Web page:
Issues the Bureau deals with

The Competition Bureau, as a law enforcement agency, is responsible for the administration and enforcement of the Competition Act, the Consumer Packaging and Labelling Act, the Textile Labelling Act and the Precious Metals Marking Act.

It is important to understand what type of conduct is investigated by the Bureau. Your complaint might be outside the Bureau’s jurisdiction. The following information will help you to determine if you should file a complaint with the Bureau.

Types of anti‑competitive activities investigated by the Bureau include:

Price-fixing: When competitors agree on the prices that they will charge their customers.

Bid-rigging: When, in response to a call or request for bids or tenders, one or more bidders agree not to submit a bid, or two or more bidders agree to submit bids that have been prearranged among themselves.

False or misleading representations: When materially false or misleading representations are made knowingly or recklessly to the public.

Deceptive notice of winning a prize: When a notice, sent by any means, gives a recipient the impression of winning a prize and requires the recipient to incur a cost to obtain the prize.

Abuse of dominant position: When a dominant firm engages in anti‑competitive practices or engages in conduct that substantially lessen competition in a market, or is likely to do so.

Exclusive dealing, tied selling and market restrictions: When a supplier requires or induces a customer to deal only, or mostly, in certain products; requires or induces a customer to buy a second product as a condition of supplying a particular product; requires a customer to sell specified products in a defined market.

Refusal to deal: When someone is substantially affected in his or her business, or is unable to carry on business, because of the inability to obtain adequate supplies of a product on usual trade terms.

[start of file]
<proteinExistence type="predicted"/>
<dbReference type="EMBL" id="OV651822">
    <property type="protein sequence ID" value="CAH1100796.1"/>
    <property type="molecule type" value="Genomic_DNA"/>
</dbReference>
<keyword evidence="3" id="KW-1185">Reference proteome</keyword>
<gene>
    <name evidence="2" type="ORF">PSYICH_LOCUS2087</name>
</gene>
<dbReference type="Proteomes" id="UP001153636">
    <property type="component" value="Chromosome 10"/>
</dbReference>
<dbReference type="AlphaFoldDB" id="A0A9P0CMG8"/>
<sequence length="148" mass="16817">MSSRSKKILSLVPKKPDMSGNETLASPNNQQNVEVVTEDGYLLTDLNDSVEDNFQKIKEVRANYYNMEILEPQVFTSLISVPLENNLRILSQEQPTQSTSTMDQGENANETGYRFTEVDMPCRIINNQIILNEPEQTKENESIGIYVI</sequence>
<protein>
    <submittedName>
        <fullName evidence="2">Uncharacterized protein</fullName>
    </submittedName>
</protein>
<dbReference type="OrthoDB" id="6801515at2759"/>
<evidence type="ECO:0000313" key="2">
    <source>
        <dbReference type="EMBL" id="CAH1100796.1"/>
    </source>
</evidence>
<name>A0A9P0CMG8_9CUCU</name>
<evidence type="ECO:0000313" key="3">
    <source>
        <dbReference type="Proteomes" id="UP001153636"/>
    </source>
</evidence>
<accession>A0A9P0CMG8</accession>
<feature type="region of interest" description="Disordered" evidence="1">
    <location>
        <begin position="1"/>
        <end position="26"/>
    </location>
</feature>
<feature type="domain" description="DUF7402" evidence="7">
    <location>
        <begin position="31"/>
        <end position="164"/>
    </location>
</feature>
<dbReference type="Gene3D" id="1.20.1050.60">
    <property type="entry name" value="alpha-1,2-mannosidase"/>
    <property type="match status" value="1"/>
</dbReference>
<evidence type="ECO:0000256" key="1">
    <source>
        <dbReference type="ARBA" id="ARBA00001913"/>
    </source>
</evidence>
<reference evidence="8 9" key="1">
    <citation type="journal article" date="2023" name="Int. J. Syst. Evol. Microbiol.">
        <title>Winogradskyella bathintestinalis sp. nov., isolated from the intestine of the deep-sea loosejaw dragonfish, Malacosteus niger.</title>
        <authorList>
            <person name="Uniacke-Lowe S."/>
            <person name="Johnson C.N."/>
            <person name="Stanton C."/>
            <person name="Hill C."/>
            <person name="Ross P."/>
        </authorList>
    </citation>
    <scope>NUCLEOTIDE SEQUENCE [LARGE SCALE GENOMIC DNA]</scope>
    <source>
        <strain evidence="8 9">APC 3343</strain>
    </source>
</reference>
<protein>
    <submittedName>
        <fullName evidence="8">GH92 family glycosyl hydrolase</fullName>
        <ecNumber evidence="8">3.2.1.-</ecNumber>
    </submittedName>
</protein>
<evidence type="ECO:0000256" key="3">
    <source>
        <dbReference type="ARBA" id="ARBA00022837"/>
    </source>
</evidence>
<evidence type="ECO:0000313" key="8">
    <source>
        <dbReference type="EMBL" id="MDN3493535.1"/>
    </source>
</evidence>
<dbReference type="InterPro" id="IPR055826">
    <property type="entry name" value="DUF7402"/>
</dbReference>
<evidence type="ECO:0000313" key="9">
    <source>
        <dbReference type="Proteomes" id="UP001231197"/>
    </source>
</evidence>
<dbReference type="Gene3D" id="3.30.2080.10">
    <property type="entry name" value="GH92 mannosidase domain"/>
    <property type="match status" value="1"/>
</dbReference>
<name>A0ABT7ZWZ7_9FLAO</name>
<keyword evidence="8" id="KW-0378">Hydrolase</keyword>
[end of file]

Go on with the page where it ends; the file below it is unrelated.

Mergers: When all or part of one business is acquired by another. The Bureau has the authority to review any merger, regardless of its size. However, the Bureau must be notified when the target’s assets in Canada or revenues from sales in or from Canada generated from those assets exceed $92 million, and when the combined Canadian assets or revenues of the parties and their respective affiliates in, from or into Canada exceed $400 million.

Multi-level marketing plans and schemes of pyramid selling: Multi-level marketing, when it operates within the limits set by the Competition Act, is a legal business activity, while a scheme of pyramid selling is illegal as defined by the law.

Deceptive telemarketing: When a product's representation is false or misleading while promoting the supply of a product or a business interest during person-to-person telephone calls.

Deceptive marketing practices: When a product is advertised at a bargain price and is not supplied in reasonable quantities; when a product is supplied at a price above the advertised price; when retailers make "regular price" claims without selling a substantial volume of the product, or offering the product, at that price or a higher price in good faith for a substantial period of time; or when a contest, lottery, or game of chance or skill is conducted without making adequate and fair disclosure of facts that affect the chances of winning.

The Bureau has the ability to refer criminal matters to the Public Prosecution Service of Canada, who then decides whether to prosecute before the courts. The Bureau also has the power to bring civil matters before the Competition Tribunal or other courts depending on the issue.

Have a look at various issues the Bureau does not deal with:

  • Bad service dealings with a person or business
  • Billing problems
  • Collection agency harassment/problems
  • Contractual disputes
  • Information enquiry about a person’s and/or a business’ reputation or legitimacy
  • Refund issues
  • Store return and/or refund policy
  • Unethical behaviour issues